At Build 2017, Microsoft showed off the cross-platform power of its .NET framework, by demonstrating how apps could be easily created on a Windows PC and work on iOS, Android, and Windows all through a single shared code base.
But Microsoft didn’t stop there. While the .NET Standard 2.0 code base allows apps to share code, the original XAML libraries for building user interfaces weren’t cross compatible. So, Microsoft also announced XAML Standard 1.0, a unified markup language for user interface elements that works across Windows, iOS, and Android.
Or, in simpler terms — Microsoft now has a shared code library that allows developers to easily create apps for all three platforms with the same user interface with a minimal amount of effort. Which can only be a good thing for everyone, regardless of the OS you prefer.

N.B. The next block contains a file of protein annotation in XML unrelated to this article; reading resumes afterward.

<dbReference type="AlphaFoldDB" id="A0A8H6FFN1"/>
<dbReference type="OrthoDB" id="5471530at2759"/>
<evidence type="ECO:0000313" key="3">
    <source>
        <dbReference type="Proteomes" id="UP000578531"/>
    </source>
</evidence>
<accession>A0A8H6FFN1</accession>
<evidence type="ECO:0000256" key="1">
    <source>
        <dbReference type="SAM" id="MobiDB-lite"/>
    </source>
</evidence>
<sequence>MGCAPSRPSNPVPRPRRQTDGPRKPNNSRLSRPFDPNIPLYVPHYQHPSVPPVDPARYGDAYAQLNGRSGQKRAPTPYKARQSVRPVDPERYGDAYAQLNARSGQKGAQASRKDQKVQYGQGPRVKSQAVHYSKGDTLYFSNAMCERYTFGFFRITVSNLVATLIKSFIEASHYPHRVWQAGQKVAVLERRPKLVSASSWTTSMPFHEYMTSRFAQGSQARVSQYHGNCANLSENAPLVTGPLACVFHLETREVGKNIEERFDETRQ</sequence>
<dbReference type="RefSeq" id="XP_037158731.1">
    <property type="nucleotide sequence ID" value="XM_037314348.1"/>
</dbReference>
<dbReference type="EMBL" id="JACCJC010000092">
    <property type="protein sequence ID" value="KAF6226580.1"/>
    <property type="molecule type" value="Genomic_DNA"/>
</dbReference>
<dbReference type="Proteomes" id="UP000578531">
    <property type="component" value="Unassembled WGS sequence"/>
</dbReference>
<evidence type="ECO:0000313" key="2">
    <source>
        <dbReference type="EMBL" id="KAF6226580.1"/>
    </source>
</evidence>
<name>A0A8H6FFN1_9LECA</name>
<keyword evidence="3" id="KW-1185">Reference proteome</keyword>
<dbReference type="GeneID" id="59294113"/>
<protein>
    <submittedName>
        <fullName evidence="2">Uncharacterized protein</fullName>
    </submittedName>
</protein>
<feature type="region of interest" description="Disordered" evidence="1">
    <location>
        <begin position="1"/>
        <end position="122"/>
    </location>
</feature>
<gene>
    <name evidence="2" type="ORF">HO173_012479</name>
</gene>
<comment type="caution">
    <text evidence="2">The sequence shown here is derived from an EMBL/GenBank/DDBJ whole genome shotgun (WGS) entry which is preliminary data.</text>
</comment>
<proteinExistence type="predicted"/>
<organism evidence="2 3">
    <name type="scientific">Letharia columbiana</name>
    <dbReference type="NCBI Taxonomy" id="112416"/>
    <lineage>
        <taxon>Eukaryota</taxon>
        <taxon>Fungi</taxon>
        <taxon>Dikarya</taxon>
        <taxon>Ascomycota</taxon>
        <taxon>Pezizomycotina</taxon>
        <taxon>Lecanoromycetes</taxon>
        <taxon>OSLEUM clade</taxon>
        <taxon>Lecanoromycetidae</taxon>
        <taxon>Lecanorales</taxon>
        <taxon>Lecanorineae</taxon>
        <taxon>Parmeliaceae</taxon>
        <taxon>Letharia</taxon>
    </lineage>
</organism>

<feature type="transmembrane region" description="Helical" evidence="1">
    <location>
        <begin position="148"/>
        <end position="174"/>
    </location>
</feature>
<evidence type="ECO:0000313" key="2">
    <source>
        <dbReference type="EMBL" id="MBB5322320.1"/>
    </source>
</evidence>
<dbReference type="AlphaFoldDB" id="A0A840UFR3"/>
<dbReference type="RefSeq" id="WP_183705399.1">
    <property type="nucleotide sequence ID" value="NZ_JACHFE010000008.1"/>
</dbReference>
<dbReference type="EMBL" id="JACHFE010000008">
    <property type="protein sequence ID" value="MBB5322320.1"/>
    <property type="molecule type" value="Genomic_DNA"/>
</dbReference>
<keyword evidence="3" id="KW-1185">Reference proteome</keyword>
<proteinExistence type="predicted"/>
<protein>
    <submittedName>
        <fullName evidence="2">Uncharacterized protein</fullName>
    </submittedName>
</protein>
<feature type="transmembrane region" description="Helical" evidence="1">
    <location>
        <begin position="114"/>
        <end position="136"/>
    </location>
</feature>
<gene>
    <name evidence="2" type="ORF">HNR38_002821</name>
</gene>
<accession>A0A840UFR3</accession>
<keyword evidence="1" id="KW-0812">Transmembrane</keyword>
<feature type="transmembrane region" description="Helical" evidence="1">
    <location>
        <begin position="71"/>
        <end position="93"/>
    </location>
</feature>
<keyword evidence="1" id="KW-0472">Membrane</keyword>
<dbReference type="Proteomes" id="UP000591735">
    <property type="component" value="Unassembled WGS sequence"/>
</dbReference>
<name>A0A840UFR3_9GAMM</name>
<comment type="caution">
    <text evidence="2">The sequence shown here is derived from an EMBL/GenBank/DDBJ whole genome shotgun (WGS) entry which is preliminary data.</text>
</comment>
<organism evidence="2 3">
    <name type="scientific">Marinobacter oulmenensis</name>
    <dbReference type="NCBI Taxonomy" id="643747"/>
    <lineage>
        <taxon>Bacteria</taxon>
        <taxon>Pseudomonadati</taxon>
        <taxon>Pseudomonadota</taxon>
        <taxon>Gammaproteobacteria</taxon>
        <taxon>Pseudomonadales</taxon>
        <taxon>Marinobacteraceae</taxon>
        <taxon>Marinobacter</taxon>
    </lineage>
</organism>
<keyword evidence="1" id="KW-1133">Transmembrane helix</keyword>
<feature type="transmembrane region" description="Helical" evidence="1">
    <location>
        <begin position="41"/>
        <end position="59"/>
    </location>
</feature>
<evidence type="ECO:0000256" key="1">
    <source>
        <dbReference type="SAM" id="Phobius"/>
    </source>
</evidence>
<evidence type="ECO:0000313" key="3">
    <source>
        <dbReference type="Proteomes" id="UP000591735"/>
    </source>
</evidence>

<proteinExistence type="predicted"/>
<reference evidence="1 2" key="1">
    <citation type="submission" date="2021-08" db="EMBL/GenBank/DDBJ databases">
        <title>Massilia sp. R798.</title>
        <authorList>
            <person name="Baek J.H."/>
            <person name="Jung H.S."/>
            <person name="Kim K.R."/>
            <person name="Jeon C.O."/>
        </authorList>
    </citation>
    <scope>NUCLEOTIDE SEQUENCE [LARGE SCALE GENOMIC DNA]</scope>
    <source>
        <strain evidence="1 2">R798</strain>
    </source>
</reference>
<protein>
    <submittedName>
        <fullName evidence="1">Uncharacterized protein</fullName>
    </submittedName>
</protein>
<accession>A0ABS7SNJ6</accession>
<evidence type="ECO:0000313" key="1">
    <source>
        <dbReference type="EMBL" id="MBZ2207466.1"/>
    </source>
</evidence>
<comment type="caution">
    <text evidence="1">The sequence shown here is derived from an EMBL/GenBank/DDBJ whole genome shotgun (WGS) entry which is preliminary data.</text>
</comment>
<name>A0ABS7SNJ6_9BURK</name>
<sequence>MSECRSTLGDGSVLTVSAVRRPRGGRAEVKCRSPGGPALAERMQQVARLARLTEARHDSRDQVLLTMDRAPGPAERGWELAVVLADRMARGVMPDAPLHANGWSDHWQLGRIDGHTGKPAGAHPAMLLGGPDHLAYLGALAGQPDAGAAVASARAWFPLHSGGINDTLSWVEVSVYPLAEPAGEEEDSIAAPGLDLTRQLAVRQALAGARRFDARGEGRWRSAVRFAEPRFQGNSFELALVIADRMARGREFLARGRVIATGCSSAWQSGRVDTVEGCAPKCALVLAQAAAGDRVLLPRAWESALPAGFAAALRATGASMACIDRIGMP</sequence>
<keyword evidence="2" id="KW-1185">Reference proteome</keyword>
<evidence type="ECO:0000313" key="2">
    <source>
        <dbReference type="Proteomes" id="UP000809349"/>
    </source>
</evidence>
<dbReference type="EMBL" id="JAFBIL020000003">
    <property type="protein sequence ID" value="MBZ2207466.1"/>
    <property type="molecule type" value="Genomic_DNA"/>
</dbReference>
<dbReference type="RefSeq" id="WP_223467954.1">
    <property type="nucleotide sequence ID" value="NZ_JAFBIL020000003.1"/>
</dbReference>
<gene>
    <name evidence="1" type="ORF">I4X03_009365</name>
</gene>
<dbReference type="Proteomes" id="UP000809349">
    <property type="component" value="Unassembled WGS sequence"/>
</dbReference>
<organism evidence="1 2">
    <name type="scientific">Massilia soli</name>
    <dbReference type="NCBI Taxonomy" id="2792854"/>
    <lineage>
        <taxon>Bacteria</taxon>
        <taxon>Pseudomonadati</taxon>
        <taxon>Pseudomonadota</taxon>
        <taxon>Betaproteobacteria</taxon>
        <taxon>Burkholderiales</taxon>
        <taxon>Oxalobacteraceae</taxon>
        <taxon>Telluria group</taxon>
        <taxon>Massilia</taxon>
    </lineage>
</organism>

Additionally, Microsoft announced functionality for developing iOS apps directly from a Windows PC using a new tool called the Xamarin Live Player. It’s an iOS application that developers can pair with Visual Studio and deploy code to an iOS device, while still maintaining the same debugging utilities of Visual Studio. Developers will also be able to use the same live editing tools from Visual Studio in iOS developement.